It’s certainly not that all is forgiven.

It’s only that shame cannot heal shame.
And that which cannot serve healing
must now be culled.

Look, though: even now, the earth reaches out her body.
Even now, at the moment of collapse.

Every field a killing-field.
And still, each spring: new blossoms 
from the unmarked graves.
Even now, her fever rising, these gestures of embrace.

How dare you be ashamed?
In these last hours, at this last sacred invitation,
how dare you cast down your gaze?

If you must say no, 
if you must fail her this one last time – 
at least have the strength to meet her eyes
and name your failing.

How could this world reach out for you still?
Your shame would say she has no reason. 
One more echo of that great Enlightened arrogance –
to believe yourself beyond her body,
separate enough to leave or to return.

But you are her body, inseparable.
One of her many sensing organs, 
a bundled few of her countless firing nerves. 
Flesh of her damaged flesh, fingers of her reaching hand. 

And so your shame is her shame. 
Your pain her pain, your losses hers to bear. 
The paths of destruction your people have paved –
a network of scars carved into her skin.
Your history a bloody map she cannot help but study.
A wound she would give anything to heal.

Of course the earth reaches for you. 
What else can the wounded body do,
but reach for the part that hurts?

Stepping into my gender, reclaiming my sexuality, engaging trauma, and moving into animist spiritual practice all led to breakthrough moments of deep joy, pleasure, and aliveness. But all that unearthing also brought me into intimate and often-overwhelming relationship with shame. 

I had changed out all the furniture, but I was still largely trapped within the spiritual architecture of Catholicism—a binary framework of sin and salvation where every thought and action was a reflection of my basic goodness or badness, and the risk of being cast out and condemned hovered over everything. I had subbed in a new set of values—anti-capitalist, anti-racist, animist, queer, abolitionist— but kept the impossible standards and the perpetual judgment. And so in the moments when I encountered my own capacity to cause harm and violate consent, or when I touched more deeply into both the global and body-level costs of white supremacy and colonial ecocide—my sense of myself as one of the good ones would collapse, and I’d tumble down a long shame spiral.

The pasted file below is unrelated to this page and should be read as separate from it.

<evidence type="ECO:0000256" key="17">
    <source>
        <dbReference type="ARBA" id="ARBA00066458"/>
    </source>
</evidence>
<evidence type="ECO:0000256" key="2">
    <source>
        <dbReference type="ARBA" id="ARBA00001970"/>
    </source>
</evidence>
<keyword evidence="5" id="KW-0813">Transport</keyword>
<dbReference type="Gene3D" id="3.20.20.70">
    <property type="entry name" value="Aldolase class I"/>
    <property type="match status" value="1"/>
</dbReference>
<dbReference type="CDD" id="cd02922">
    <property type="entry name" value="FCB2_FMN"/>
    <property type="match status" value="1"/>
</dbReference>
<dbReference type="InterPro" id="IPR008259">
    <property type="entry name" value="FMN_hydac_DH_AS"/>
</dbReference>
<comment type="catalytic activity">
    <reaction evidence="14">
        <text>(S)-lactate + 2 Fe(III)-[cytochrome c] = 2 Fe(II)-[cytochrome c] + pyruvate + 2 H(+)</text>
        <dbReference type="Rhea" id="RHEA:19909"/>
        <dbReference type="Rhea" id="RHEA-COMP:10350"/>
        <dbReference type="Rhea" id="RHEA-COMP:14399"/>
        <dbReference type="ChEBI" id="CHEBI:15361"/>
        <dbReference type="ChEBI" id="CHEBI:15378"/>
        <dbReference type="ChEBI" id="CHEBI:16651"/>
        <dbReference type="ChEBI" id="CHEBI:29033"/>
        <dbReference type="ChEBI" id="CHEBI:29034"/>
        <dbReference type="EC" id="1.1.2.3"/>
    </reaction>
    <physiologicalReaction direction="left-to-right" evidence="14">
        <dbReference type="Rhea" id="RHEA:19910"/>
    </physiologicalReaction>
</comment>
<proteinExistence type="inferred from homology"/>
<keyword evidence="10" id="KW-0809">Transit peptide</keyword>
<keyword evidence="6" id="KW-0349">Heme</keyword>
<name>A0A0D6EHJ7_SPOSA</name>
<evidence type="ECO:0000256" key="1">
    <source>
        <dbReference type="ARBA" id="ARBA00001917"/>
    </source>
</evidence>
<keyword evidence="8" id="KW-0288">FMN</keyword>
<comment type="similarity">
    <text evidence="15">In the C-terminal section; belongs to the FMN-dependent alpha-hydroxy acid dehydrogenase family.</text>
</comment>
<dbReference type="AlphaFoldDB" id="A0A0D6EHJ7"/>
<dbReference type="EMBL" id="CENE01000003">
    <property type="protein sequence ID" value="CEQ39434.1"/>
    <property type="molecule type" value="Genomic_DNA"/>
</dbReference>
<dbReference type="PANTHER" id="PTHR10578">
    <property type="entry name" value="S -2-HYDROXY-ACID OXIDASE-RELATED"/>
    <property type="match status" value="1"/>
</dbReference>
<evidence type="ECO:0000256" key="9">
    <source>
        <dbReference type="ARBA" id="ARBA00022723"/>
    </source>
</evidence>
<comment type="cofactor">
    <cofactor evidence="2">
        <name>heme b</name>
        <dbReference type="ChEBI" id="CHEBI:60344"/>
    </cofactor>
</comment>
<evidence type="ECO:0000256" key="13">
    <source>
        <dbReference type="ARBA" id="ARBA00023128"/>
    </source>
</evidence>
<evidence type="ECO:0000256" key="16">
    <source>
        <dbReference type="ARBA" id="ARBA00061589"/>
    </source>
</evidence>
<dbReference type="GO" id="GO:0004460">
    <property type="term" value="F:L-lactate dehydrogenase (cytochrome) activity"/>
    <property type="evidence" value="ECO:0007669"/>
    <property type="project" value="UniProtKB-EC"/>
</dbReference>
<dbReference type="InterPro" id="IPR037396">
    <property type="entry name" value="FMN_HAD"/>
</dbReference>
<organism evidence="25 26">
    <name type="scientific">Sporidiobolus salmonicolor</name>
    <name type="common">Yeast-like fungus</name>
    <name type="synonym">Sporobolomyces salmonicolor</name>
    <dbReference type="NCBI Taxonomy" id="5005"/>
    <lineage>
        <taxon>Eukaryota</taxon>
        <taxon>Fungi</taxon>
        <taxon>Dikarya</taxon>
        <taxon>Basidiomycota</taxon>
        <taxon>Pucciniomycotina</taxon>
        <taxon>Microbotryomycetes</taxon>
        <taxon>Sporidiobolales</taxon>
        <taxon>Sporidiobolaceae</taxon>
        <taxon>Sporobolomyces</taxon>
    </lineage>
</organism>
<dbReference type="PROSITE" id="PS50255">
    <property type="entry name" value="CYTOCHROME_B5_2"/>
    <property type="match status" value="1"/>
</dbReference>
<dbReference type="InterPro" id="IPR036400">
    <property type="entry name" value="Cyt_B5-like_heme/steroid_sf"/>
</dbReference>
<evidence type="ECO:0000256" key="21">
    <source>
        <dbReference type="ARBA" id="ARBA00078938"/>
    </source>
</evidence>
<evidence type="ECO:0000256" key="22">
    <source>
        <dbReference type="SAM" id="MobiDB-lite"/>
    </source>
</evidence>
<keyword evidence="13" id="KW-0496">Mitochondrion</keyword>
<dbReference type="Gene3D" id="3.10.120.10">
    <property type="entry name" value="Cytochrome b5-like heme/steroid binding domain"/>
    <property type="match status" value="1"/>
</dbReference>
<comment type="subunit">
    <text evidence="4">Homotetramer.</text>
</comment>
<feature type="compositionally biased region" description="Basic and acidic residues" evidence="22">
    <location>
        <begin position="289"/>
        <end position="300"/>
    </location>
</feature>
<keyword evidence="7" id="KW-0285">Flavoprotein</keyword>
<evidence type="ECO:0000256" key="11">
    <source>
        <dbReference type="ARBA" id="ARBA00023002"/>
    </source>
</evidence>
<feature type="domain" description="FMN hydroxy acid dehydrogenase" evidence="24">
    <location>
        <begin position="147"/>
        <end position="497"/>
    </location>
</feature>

The priestess wasn’t gentle with my shame-wracked self, but she offered a pathway out: feel the world reaching for you and choose to reach back.

Shame attempts to write us out of the collective story—to protect us from our place in shared reality by collapsing us away from connection. Shame is there; we’ll have to deal with it. But animist awareness provides an antidote to the stories our shame spins. We belong to the world the way tissues belong to the body. We who are hurt, we who are causing hurt—she won’t stop reaching for us. 

When we reach back, new possibilities unfold:

A Reading from the Book of Endings

Try not to fret, child.
All times are end times.

The end has been nigh 
from the first night onward.
It has come already,
more times than we can count.

Yes: this time is different.
Not end times, but the end of time itself.
But even that great ending is not unknown to you.

You have been ripped from time before.
More times than you can count.
Trust that this knowledge can serve you.

And maybe the collapse won’t be as gloomy as it sounds.
Who said the end of time was the end 
of joy, or of love, or of desire? 
Who said it was the end of the body— 
its worries and its wonders?

Time is collapsing. 
Who will you become?
Who said you don’t still get to choose?

The experiment is changing. 
Without the violent eye of history 
to flatten us with its gaze,
the many woven possibilities of the body unfold.

Most of us cannot remember existing the way we will soon exist.
Most of us cannot imagine living that full, that wide, that free.

Many will panic, faced with the sudden dreadful weight of it all.
Many will cling to the cage of time
as it collapses. 
Many will not survive. 

Some, conditioned by the centuries
to collapse themselves at the sight and sound of freedom,